The neighborhood where we lived in Barcelona, Poble Sec, was amazing. We had everything a person could need within a block or two (at most) and many of the businesses were open until very late. In addition, the whole world lived there. You can stand in front of our old place and, in about 15 minutes or so, hear probably half the languages spoken. Seriously. The downside was that it was busy, really busy, and noisy, all the time. But, to tell you the truth, I can probably count on one hand the number of times that I couldn't sleep or was awoken by noise. My guess is that I just had built up some kind of tolerance.
I can remember being awoken a few times by noise in Stuttgart though. Even though the neighborhood we lived in, Vaihingen, was basically deserted during both the day and night, it wasn't the people (or cars or trains for that matter) that woke us up. It was the damn birds that hung out in the tree outside our window each morning to welcome daylight. Yes, I could sleep through a couple of million people squeezed into a tiny square next to the Mediterranean but I couldn't handle birds.
So now we're in Bogota. And, this time? First, since you can read about the other places we were living in the blog archives, a little background is probably good so that you can have an idea about our current neighborhood.
Diana and her family used to live in another area of Bogota called Kennedy (yes, after JFK) but her parents bought a lot in the northern end of the city in Prado Veraniego a little more than 30 years ago and built a house. The neighborhood grew up around them and is basically now heavily commercial (mainly retail). It's not a bad area though. Mostly it's small, independent, and/or family owned businesses with many of the owners living above the store fronts. It's a mix of mostly car-repair and car-parts shops but there are also a bunch of "neighborhoody" shops like restaurants, bakeries, butchers, salons, etc. Much like Poble Sec, almost everything a person could need is within a couple of blocks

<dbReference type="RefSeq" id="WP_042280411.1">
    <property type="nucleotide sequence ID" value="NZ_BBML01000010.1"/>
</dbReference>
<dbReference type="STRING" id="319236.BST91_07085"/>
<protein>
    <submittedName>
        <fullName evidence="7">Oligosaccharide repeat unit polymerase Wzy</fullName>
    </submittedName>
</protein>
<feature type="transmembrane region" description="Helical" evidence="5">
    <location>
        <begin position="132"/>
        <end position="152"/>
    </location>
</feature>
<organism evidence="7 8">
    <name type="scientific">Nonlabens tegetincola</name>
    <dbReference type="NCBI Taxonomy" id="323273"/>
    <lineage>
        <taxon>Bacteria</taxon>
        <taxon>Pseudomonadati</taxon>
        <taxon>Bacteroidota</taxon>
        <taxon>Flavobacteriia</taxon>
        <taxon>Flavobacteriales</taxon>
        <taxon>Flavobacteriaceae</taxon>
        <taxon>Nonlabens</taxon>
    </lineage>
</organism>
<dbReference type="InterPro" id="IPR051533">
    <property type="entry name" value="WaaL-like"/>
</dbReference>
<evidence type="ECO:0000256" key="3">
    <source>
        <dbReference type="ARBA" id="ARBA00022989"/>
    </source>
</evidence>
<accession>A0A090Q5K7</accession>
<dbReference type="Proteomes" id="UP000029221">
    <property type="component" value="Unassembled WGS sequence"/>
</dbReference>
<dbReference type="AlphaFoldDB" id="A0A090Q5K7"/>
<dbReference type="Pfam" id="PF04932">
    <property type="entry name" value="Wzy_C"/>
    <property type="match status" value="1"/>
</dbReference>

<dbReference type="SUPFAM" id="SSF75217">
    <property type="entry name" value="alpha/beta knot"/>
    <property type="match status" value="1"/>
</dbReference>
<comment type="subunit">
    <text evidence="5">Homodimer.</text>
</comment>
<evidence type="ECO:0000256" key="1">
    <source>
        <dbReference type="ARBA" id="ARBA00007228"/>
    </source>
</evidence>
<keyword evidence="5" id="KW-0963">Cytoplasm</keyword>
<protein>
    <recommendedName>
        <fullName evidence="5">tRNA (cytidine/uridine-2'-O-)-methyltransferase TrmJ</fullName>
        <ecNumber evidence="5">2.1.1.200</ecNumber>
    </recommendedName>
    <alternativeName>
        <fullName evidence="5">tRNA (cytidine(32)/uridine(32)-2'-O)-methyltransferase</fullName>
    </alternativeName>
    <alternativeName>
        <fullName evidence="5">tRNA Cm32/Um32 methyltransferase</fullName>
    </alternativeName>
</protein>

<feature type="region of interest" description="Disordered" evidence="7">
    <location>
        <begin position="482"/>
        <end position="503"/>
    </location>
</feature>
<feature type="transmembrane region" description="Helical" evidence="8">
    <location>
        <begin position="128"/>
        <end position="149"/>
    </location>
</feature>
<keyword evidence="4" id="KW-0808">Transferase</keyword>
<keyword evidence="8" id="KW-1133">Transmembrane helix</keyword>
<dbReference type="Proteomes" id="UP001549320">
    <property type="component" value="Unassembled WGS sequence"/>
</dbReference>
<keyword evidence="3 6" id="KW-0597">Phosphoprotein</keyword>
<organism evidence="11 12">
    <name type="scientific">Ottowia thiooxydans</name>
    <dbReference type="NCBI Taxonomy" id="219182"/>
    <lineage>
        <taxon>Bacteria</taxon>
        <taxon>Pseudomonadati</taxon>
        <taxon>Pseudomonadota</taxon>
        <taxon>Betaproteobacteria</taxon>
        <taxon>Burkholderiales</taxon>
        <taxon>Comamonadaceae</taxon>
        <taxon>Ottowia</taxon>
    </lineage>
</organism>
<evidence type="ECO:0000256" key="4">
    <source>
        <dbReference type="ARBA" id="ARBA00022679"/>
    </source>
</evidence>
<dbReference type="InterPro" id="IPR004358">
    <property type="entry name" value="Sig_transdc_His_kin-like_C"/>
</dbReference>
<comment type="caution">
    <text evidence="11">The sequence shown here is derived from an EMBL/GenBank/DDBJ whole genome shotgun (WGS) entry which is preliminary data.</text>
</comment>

It really comes alive between 7:30 and 8:00 am each morning. This was taken about 3:00 pm on the street that runs in front of their house. In it, you can see a bunch of cars on the street, the businesses open, employees in the streets, a food cart on the corner (look below the no-parking sign to the rear of the red car), and cars being worked on.
The neighborhood is definitely not as quiet as Vaihingen but there's more to offer within a two-or-three minute walk. What's most amazing to me is what happens around 6:30 pm each night. The whole neighborhood shuts down. The cars and people disappear, the metal shop doors are lowered, everything goes silent.
For what it's worth, Prado's much more like Poble Sec during the day and Vaihingen at night. So, what's the problem? Occasionally, during the night, I've been woken up by someone walking through the neighborhood blowing a whistle. Not whistling. Using a whistle like a sports coach would use. A handful of nights went by and I was getting frustrated. One day when I finally remembered, I asked Diana's dad if he knew what was up with the whistle person making noise all night. He looked at me with even more confusion than he normally does with my not-so-good Spanish and asked "what noise?". I tried again and this time he got it. "That's not noise. That's the neighborhood association's security guard. We have him whistle so we know he's there."
Doh! My noise is his sense of security. Learning something new every day.